- 7d [“Skirt for Misty Copeland”] – Misty Copeland is the first African American female principal dancer with the American Ballet Theatre, which is really cool. Plus, as a ballet dancer, her inclusion via TUTU is perfect for this dance-oriented puzzle. 70a’s ([“What I Am” singer Brickell”]) EDIE and 19d’s ARETHA ([“‘Respect singer Franklin”]) also add a few more musically-inclined female artists to this puzzle, which is fun to see.
- 37d [“Lenny, to Zoe Kravitz”] – I’ve loved this fact since I first learned it about the Big Little Lies and High Fidelity star, so I felt like it was an excellent example to pull in cluing DAD. If you haven’t seen High Fidelity, I highly recommend it. It’s another music-focused show, and it’s an awesome adaptation of Nick Hornby’s 1995 novel of the same name.
Definitely worth the break in the day to solve this puzzle, especially if you add in happy dance accompanying a successful finish. Have a great weekend! I’ll see y’all on Sunday.
Simon Marotte’s Universal crossword, “Bodybuilding”—Jim P’s review
This one’s for the biology majors. As the title suggests, we’re looking for the building blocks of the body, and the grid presents them from smallest to largest.
- 17a. [It’s represented by bars] CELL SERVICE.
- 30a. [Kleenex purchase] TISSUE BOX.
- 45a. [Pulled part of a church instrument] ORGAN STOP.
- 59a. [Certain computer problem] SYSTEM ERROR. “System” seems like such a generic word, but it’s the right one (see: nervous system, digestive system, etc.)
Very nice. All entries are familiar phrases and yet the keywords in question all change meaning (more or less). Solid execution.
Tons of fun fill, especially if you like alcohol: BEER RUNS, PARTY BUSES, and HENNESSY. FREEGANISM [Anti-consumerist ideology] rounds things out and is also fresh, fun fill. Nothing to scowl about in the fill (well, maybe ETRE), so I’m suitably impressed with this constructor’s sophomore effort (he had one NYT grid in March of this year).
Clue of note: 5d. [Island of ___ Toys (place visited by Rudolph)]. MISFIT. Factoid I just learned via Christmas Specials Fandom: In the original broadcast of Rudolph the Red-Nosed Reindeer, the toys only appeared in the scene where Rudolph and co. accidentally land on the island. Their subplot is resolved by “Santa Claus promising to find homes for them after Rudolph tells him about the island, and later saying that the island would be his first stop on his annual run that year. When viewers complained about not seeing the full resolution to this, the following year’s broadcast added a new scene to the ending, showing Santa arriving to pick up the Misfit Toys, which has remained in all subsequent releases of the special.”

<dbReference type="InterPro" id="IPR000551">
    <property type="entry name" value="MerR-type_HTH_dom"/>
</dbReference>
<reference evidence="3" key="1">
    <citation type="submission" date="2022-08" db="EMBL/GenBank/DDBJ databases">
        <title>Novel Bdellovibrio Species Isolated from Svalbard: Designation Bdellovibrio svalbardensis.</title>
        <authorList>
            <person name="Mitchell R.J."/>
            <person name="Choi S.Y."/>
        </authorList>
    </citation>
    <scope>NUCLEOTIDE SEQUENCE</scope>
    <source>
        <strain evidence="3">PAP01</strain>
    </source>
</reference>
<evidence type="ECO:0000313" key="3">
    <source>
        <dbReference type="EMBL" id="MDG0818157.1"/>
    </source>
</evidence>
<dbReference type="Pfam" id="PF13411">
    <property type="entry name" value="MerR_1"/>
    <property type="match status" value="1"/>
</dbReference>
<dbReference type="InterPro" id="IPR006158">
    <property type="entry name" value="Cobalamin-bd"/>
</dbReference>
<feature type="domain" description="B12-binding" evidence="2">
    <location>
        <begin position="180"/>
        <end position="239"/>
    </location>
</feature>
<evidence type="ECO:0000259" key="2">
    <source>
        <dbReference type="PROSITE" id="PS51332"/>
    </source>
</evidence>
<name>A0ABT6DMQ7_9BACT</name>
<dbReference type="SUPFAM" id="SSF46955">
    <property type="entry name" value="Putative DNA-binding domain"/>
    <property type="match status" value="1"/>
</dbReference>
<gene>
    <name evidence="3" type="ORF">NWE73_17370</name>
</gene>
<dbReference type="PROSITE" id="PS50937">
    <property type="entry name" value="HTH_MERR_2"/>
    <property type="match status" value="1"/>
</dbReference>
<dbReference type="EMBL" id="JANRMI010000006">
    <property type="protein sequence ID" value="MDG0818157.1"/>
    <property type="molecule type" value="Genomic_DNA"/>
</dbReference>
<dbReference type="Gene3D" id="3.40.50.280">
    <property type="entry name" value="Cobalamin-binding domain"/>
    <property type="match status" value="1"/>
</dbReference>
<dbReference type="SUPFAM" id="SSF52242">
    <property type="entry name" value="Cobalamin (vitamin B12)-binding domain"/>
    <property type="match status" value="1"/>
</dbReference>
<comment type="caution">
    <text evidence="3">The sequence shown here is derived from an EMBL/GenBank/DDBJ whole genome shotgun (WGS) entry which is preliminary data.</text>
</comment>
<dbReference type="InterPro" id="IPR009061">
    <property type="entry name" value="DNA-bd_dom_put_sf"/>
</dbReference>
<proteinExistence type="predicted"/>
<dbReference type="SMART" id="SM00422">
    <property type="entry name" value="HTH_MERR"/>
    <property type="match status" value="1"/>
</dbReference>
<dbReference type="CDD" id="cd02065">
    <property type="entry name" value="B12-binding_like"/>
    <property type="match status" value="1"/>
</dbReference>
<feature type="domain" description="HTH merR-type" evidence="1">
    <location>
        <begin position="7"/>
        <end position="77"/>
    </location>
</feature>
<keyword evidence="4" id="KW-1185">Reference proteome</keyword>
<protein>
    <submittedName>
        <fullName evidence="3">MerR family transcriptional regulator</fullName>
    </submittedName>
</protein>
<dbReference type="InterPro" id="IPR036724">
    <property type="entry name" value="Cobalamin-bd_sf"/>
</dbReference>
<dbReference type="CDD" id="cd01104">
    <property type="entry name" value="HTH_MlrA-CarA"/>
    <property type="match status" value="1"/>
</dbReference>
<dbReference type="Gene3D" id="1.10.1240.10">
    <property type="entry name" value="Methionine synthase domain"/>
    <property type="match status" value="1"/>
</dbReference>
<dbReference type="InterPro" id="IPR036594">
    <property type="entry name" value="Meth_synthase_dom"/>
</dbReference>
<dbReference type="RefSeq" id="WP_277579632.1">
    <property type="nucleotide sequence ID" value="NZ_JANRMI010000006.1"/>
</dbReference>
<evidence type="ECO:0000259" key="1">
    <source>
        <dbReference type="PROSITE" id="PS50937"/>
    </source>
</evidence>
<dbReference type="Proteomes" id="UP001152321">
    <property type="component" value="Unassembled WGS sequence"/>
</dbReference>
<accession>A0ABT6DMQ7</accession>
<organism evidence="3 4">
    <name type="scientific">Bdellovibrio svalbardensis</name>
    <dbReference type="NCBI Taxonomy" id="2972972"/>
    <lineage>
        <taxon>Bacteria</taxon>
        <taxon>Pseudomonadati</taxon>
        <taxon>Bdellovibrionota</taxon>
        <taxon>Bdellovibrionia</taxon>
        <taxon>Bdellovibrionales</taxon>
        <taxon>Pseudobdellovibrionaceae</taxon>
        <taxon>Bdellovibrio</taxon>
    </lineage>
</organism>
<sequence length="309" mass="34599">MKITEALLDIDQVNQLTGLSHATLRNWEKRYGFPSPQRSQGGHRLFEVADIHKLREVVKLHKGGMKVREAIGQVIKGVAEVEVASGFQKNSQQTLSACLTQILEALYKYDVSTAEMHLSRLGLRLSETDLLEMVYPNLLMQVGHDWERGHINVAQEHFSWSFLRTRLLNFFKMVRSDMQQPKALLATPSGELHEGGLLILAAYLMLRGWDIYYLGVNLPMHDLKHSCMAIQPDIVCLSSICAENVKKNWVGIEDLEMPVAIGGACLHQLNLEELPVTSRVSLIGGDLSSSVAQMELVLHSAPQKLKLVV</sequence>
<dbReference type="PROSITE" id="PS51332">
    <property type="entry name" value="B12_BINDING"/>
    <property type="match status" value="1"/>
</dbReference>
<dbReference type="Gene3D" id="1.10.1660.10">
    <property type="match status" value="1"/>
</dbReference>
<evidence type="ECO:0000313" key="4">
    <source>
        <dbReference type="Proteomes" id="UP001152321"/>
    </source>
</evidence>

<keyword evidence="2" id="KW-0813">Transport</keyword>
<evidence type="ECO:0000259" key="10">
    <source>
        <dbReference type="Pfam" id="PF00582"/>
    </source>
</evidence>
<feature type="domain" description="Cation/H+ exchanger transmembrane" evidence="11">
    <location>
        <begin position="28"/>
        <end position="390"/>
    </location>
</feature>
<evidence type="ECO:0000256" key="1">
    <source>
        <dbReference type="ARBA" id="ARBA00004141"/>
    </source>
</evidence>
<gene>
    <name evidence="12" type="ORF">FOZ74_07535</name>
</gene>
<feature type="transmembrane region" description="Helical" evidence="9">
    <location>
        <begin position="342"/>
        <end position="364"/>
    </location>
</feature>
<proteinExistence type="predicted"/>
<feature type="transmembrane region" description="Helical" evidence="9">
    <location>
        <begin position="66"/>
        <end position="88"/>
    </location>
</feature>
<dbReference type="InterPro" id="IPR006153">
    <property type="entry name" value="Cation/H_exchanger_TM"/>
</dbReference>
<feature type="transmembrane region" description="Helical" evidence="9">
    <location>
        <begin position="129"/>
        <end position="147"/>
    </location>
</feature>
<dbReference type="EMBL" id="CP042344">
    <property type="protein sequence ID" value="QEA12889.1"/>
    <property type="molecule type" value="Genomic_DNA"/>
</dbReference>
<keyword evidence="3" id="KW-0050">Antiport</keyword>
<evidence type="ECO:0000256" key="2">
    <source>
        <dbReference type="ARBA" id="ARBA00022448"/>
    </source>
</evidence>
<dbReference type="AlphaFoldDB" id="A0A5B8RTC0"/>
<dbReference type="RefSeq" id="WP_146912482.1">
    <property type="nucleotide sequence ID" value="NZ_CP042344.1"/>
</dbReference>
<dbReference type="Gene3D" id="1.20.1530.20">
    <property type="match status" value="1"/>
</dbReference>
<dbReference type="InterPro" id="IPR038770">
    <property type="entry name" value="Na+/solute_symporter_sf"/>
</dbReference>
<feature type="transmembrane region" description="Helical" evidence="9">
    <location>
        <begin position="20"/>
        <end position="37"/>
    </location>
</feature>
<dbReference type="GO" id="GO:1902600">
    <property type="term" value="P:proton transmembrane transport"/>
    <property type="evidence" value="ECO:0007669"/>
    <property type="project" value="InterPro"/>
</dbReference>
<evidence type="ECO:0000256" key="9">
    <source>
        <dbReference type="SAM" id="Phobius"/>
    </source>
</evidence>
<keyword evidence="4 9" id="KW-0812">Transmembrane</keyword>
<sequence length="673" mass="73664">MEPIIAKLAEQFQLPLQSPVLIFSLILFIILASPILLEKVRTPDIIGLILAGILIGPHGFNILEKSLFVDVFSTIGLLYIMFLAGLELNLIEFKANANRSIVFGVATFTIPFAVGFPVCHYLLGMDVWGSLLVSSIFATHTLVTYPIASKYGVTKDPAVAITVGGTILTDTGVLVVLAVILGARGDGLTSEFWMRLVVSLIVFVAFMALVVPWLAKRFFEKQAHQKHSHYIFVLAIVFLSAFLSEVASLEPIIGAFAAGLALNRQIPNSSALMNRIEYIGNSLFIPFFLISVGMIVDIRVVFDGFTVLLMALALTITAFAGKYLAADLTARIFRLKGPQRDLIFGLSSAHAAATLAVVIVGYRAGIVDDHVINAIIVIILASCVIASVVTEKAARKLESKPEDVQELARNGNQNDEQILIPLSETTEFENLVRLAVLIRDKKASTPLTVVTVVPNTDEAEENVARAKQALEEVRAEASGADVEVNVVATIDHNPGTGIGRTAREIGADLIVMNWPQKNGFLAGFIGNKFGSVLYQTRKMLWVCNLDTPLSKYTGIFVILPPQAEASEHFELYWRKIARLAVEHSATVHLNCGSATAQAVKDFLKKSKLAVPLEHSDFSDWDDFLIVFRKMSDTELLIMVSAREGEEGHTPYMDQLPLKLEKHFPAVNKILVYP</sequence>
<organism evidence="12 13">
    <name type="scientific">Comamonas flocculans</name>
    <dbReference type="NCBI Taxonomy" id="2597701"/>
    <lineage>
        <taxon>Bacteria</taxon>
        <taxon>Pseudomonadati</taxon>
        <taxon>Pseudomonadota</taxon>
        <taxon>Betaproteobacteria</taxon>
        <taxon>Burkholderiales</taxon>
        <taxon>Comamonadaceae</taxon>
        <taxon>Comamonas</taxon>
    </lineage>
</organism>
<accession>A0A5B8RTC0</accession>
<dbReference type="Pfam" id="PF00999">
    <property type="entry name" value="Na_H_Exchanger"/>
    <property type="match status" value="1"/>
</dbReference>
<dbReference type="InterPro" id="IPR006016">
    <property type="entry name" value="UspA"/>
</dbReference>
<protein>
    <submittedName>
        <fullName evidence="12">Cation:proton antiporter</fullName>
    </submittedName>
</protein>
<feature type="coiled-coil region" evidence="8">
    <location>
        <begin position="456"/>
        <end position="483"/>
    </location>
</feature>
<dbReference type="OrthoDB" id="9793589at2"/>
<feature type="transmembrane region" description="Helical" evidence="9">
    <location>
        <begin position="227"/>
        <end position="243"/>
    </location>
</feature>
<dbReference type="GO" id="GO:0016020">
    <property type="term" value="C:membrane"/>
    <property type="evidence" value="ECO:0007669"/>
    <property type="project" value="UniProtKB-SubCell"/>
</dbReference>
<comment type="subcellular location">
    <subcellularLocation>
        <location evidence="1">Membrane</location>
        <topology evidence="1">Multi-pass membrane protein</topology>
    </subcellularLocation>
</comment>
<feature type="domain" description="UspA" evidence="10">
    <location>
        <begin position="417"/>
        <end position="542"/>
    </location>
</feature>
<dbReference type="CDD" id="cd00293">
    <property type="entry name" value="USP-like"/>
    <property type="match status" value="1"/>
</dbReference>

Smooth, clean puzzle with a solid theme. Four stars.
Caitlin Reid’s New Yorker puzzle– malaika’s write-up
Good morning, besties! When I opened this puzzle I noticed there weren’t very many long answers. (There’s only three that I’d call “long,” one thirteen-er along the middle and two nines. There are eight eight-letter words and seven seven-letter words, but I consider that “mid-length” fill.) Sometimes a themeless puzzle can drag if there aren’t long flashy entries, but WOW that is the OPPOSITE of the case with this puzzle. It was so much fun to solve. I still don’t have a good definition for a “sparkly” puzzle beyond “I’ll know it when I see it” but this was a very sparkly puzzle.
Things that made me smile:
- ROTTEN EGG (17A: Last one in, idiomatically) was super fun, especially as clued
- PIXEL (28A: Unit on a screen) is great fill
- The central entry, THATS MESSED UP (35A: “So not cool!”) was super fresh
- [Kitchen counter?] for OVEN TIMER (58A) is my absolute favorite type of question mark clue, where the text of the clue itself is a very common phrase that has been repurposed to mean something else. (Same vibes as Robyn Weintraub’s [Batting equipment?] for FALSE EYELASHES, a clue that I think about once per week.)
- BOB ROSS!!! (1D: Bushy-haired painter of “happy little trees”)
- SLAPDASH (3D: Hastily and carelessly done) is very fun to say, and somehow sounds like exactly what it’s describing
- [Musical based on the songs of ABBA] is MAMMA MIA (37A), which I just re-watched a month ago. I first saw the movie version when I was in middle school, so I didn’t realize until now how incredibly star-studded that cast is.
Things that made me say hmm:
- I had TOP SEED rather than ONE SEED for [Tourney team deemed most likely to succeed] (56A) and I am not really convinced that ONE SEED is a thing.
- That’s it lol. This puzzle rocked.
- I haven’t heard of POTSY before (50D: New York variant of hopscotch) which was a bit surprising to me as I’ve gone down a Wikipedia rabbit hole on New York variants of sports. I couldn’t find a lot of information about POTSY, but if y’all have time you should read about 9-man, a cool variant of volleyball played by Chinese immigrants.
- PIANO MAN (27A: Billy Joel tune that starts “It’s nine o’clock on a Saturday / The regular crowd shuffles in) reminds me of when I put the entry PETER PAN in a puzzle and clued it as “Character whose name comes from a musical instrument” because a lot of people were tripped up and put PIANO MAN instead.